My church has its problems, too, but at this moment I'm very thankful that it's *way* better than what you've described here.

    My impression of the so-called "early church" (in Christianese, this means the group of believers who existed at the time when (and shortly after) Jesus was on Earth) is that it was all about action. Sharing possessions with others in the church who were in need, helping the poor and the widowed, risking their lives to preach a message that was not tolerated at the time, etc. How things have changed. . . .

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  2. The youth program was, indeed, severely lacking. The main church body, I am less certain about. I was just a little kid at the time, a fairly egocentric and easily bored little kid. The sermons may have been top notch in quality and content, but my attention span would never have been able to discern it. We moved to Florida before I could give that church a fair shake.

    I think the whole Confirmation thing arose from a good intent, it just had a poor execution. It was, in effect, a recognition that children had to develop a certain level of maturity before they could truly accept Jesus as their Savior. They probably picked the timing based off of the Jewish tradition of Bar Mitzvah. (I may have even been 12 at the time, I just don't remember.) I was just too immature, despite my age and intellect. Having almost flunked 5th grade, I guess you could say that I was a rather late bloomer.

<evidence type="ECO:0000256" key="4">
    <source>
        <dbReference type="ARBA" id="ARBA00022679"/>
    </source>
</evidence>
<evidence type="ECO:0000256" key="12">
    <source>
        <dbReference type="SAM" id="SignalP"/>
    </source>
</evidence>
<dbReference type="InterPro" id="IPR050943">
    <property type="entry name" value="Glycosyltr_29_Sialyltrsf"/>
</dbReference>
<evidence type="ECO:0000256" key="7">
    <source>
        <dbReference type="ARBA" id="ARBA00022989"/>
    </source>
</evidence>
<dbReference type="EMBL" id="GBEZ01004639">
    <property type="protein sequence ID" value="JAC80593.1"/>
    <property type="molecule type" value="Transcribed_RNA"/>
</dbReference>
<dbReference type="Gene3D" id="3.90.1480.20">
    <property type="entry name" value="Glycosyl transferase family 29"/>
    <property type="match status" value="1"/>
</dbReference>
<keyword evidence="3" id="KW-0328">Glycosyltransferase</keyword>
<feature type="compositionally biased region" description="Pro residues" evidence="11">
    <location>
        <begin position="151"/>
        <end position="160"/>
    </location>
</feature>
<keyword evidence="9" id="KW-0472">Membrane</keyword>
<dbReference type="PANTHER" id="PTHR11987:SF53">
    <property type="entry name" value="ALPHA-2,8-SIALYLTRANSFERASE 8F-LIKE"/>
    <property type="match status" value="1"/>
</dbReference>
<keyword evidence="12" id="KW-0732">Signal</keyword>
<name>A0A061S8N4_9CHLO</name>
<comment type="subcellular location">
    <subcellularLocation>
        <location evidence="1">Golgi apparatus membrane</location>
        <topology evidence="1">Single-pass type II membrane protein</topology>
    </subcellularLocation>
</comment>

I had picked "vanilla" because of the contrast of my experience versus what I had read from several ex-fundamentalist de-converts, not because it was bland in and of itself. For example, check this story out when you get a moment.

    To be honest with you, as an adult, I kind of favor the more reserved churches over the dancing and singing ones. Give me a deep and reverent sermon by Ravi Zacharias or Dr. Charles Stanley over rock-and-roll praise music and a feel-good love-fest any day, or over a church where people are spewing false prophesies and babbling in the name of "tongues." I'm not saying that worshiping God should be dull. I'm just saying that I see value in quiet contemplation and reserved rumination. There's the whole rest of the week to get the God-party on. Why not pay Him some somber respect for an hour out of the entertainment-saturated week?